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An Introduction to Speech Perception. Ph.D. student: Li Yujia, Rain Supervisor: Prof. Tan Lee. Jan. 28, 2005. Contents. Basic Knowledge Speech Perception Perception Theories Speech Perception versus Music Perception Applications . Basics. Speech Perception. Theories. Speech vs. Music.

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an introduction to speech perception

An Introduction toSpeech Perception

Ph.D. student: Li Yujia, Rain

Supervisor: Prof. Tan Lee

Jan. 28, 2005

CUHK-EE-DSPSTL

contents
Contents
  • Basic Knowledge
  • Speech Perception
  • Perception Theories
  • Speech Perception versus Music Perception
  • Applications

CUHK-EE-DSPSTL

basic knowledge

Basics

Speech Perception

Theories

Speech vs. Music

Applications

Basic Knowledge
  • Three levels of speech
  • Segments vs. supra-segments
  • Basic acoustic features
  • Auditory components of human speech perception
  • Basic methodology of perception research

CUHK-EE-DSPSTL

three levels of speech

Basics

Speech Perception

Theories

Speech vs. Music

Applications

Three levels of speech

Speaker

Linguistic

Define rules

Acoustic

Speech realization

Perceptual

Listener

Interpretation

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segments vs supra segments

Basics

Speech Perception

Theories

Speech vs. Music

Applications

Segments vs. Supra-segments

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basic acoustic features

Basics

Speech Perception

Theories

Speech vs. Music

Applications

Basic acoustic features

waveform

1/f0

formants

spectrogram

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auditory components of human speech perception

Basics

Speech Perception

Theories

Speech vs. Music

Applications

Auditory components of human speech perception
  • The peripheral auditory organs – ear

(signal processing)

  • The auditory nervous system – brain

(interpretation)

semantic

prosody

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basic methodology of perception research

Basics

Speech Perception

Theories

Speech vs. Music

Applications

Basic methodology of perception research
  • Stimuli: synthesized speech
  • Testing: by human listening
  • Results are affected by
    • Intrinsic factors: attributes to speech sounds
    • Extrinsic factors: resulted from experimental conditions

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speech perception

Basics

Speech Perception

Theories

Speech vs. Music

Applications

Speech Perception
  • Perception of vowels
  • Perception of consonants
  • Perception of prosody

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perception of vowels 1

Basics

Speech Perception

Theories

Speech vs. Music

Applications

Perception of vowels (1)
  • Vowel sounds are perceptually specified by their formant frequencies.

Spectrogram of an /i/ vowel with first and second formant labeled.

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slide11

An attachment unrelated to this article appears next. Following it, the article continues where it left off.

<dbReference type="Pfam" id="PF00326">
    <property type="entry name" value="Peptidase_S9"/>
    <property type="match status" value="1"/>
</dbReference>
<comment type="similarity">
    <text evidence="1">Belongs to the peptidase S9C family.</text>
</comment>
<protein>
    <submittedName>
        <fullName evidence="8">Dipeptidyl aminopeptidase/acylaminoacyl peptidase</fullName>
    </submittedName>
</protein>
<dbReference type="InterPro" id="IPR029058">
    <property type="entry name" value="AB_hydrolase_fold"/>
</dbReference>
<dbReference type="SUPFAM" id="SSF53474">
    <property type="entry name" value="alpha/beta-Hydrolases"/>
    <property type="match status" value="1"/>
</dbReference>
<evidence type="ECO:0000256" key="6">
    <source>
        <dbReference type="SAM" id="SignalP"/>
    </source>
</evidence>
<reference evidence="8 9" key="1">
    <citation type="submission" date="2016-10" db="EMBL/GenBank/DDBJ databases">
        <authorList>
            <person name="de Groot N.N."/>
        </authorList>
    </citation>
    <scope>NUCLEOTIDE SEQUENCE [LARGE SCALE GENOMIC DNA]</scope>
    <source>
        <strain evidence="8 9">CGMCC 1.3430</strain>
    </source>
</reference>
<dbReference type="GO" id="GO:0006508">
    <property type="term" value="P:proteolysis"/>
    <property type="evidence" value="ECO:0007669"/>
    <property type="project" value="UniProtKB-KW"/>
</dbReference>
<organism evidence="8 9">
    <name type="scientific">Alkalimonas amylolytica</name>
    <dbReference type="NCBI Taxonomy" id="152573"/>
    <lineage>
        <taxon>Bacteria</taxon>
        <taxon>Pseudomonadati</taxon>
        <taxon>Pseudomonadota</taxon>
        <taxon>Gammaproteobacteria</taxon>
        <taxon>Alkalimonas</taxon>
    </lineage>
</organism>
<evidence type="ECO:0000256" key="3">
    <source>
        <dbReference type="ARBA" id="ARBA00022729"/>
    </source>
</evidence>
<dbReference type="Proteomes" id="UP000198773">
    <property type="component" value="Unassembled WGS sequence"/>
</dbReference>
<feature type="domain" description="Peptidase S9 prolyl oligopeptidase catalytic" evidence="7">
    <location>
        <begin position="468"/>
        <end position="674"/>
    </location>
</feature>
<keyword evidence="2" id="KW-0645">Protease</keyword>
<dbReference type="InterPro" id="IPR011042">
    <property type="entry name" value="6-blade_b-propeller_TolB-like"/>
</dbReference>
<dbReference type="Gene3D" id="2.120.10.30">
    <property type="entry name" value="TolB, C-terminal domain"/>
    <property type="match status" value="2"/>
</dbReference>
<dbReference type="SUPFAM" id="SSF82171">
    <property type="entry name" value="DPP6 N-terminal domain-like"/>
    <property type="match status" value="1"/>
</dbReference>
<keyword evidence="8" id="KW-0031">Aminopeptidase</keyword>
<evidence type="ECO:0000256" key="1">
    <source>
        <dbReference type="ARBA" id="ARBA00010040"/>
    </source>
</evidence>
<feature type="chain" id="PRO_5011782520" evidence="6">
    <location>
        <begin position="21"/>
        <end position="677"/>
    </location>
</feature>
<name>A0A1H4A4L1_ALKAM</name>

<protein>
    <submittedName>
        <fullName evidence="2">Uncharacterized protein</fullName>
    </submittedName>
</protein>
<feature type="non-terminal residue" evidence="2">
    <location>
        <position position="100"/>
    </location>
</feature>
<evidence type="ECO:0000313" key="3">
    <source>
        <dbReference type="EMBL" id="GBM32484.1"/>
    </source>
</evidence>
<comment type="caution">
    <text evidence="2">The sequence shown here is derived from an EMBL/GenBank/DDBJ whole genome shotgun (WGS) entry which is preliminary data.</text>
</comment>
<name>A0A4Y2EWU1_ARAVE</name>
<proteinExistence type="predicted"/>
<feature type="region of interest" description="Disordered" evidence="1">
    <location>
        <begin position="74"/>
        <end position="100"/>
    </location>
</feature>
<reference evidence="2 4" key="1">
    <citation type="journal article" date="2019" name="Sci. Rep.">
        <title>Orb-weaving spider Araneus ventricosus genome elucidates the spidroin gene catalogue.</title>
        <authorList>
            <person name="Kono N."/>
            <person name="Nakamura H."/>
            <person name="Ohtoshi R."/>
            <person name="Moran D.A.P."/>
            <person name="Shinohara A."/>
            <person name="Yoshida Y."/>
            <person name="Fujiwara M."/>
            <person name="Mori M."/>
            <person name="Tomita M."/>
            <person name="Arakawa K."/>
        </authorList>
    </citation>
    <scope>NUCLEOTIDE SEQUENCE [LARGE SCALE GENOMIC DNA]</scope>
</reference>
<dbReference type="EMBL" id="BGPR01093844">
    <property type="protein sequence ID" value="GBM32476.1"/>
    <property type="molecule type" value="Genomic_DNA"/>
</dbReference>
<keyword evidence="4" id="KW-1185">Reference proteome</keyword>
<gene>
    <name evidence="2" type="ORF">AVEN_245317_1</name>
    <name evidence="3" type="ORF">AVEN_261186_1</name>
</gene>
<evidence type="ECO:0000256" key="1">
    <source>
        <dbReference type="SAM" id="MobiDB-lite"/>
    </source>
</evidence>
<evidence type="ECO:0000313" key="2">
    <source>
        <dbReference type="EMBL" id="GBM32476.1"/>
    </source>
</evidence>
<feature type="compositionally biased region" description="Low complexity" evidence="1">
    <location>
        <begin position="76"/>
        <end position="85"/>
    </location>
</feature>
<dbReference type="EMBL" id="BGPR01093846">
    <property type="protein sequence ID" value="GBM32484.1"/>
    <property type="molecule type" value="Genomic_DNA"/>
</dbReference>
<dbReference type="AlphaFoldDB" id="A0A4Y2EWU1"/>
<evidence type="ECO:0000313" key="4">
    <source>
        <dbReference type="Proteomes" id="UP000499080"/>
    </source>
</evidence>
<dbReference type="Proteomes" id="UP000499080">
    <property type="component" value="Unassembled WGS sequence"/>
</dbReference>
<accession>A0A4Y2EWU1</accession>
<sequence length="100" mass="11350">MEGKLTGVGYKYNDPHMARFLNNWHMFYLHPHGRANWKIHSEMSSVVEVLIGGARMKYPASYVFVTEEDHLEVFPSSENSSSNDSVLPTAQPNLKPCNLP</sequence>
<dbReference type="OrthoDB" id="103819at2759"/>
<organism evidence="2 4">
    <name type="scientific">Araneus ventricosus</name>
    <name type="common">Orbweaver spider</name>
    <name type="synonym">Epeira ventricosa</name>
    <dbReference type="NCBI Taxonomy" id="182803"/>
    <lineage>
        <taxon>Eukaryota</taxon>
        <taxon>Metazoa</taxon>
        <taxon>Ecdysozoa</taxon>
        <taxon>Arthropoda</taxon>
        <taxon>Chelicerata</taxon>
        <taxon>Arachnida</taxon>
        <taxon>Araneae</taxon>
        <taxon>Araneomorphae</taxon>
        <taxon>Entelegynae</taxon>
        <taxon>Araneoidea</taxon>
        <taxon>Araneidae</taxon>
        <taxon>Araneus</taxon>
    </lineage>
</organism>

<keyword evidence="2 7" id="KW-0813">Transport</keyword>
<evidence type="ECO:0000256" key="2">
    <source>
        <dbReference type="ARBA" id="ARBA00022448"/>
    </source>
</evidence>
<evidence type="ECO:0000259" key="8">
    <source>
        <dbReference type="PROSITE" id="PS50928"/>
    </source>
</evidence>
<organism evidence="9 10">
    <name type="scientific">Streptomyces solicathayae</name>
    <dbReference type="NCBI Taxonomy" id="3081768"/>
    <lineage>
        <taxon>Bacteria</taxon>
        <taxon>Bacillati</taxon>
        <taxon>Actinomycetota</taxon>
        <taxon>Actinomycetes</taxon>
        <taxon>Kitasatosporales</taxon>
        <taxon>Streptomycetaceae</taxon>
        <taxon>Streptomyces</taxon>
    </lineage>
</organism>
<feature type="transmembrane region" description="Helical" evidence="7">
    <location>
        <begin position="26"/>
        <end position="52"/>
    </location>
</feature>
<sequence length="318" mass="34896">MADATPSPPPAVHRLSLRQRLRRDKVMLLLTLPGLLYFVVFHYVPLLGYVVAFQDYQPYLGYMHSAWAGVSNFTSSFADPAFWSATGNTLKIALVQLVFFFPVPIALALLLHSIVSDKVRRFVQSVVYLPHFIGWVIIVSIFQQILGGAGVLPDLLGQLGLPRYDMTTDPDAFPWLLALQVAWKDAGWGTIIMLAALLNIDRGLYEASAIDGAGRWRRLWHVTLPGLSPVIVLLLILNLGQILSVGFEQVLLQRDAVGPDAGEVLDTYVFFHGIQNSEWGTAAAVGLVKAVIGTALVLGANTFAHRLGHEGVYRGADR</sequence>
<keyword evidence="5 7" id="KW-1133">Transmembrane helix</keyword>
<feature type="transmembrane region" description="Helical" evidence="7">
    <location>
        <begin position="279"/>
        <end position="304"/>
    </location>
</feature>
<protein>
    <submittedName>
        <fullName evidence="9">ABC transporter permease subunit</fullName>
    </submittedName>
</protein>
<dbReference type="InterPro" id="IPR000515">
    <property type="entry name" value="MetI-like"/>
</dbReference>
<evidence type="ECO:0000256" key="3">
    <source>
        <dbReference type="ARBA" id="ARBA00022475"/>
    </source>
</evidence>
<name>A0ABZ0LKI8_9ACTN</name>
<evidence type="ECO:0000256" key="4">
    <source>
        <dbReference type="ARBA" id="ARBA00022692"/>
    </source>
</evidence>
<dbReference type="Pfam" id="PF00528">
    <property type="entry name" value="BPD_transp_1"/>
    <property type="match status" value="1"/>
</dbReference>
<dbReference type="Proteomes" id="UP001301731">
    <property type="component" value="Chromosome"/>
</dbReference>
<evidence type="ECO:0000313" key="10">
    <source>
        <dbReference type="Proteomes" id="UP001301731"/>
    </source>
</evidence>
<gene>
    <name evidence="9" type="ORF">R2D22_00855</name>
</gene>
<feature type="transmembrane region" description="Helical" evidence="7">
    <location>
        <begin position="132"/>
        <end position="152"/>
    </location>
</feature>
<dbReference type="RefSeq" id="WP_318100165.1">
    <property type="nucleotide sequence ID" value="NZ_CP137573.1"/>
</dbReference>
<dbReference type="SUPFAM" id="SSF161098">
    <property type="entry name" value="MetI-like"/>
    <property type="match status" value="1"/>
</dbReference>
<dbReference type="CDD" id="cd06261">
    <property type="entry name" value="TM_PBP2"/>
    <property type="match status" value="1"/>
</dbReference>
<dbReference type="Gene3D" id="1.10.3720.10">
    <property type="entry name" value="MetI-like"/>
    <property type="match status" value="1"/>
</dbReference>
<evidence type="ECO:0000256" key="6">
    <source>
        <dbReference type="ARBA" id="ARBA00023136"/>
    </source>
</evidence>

Basics

Speech Perception

Theories

Speech vs. Music

Applications

Perception of vowels (2)

  • Evidence
    • From production:
      • Vowel-tongue position-vocal tract-formant frequencies.
    • From perception:
      • Synthesized speech-first two formants-different vowel sound
    • From physics:
      • “There is some evidence that the human auditory nerve already reacts directly to formant frequencies.” (Delgutte, 1980)

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perception of consonants 1

Basics

Speech Perception

Theories

Speech vs. Music

Applications

transition

steady state

Perception of consonants (1)
  • In perception, many consonants depend on vowels; much of stop consonants depend on the rapidly changing formant transitions.

Schematic of first two formant frequency pattern for a /di/ syllable

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slide13

Basics

Speech Perception

Theories

Speech vs. Music

Applications

Perception of consonants (2)

Schematic representations of first two formant frequency patterns for /d/ in front of different vowels

  • Lack of acoustic invariance: the lack of something constant in the spectrographic representation (visual representation of speech) to explain the perception of a particular consonant.
  • Locus theory: the second formant frequency transitions all seem to be pointing toward the same frequency which is called locus.

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slide14

Basics

Speech Perception

Theories

Speech vs. Music

Applications

Perception of consonants (3)

  • What is the basic unit for speech perception?
    • Because we cannot isolate stop consonants from vowels in perception, researchers began to think of speech as encoded (vowels and consonants are squeezed together), perhaps in syllable-sized units.
  • Speech can be presented at a faster speed rate (30 phonemes per second) than other sounds, and still retain its perceptual intelligibility.

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perception of prosody 1

Basics

Speech Perception

Theories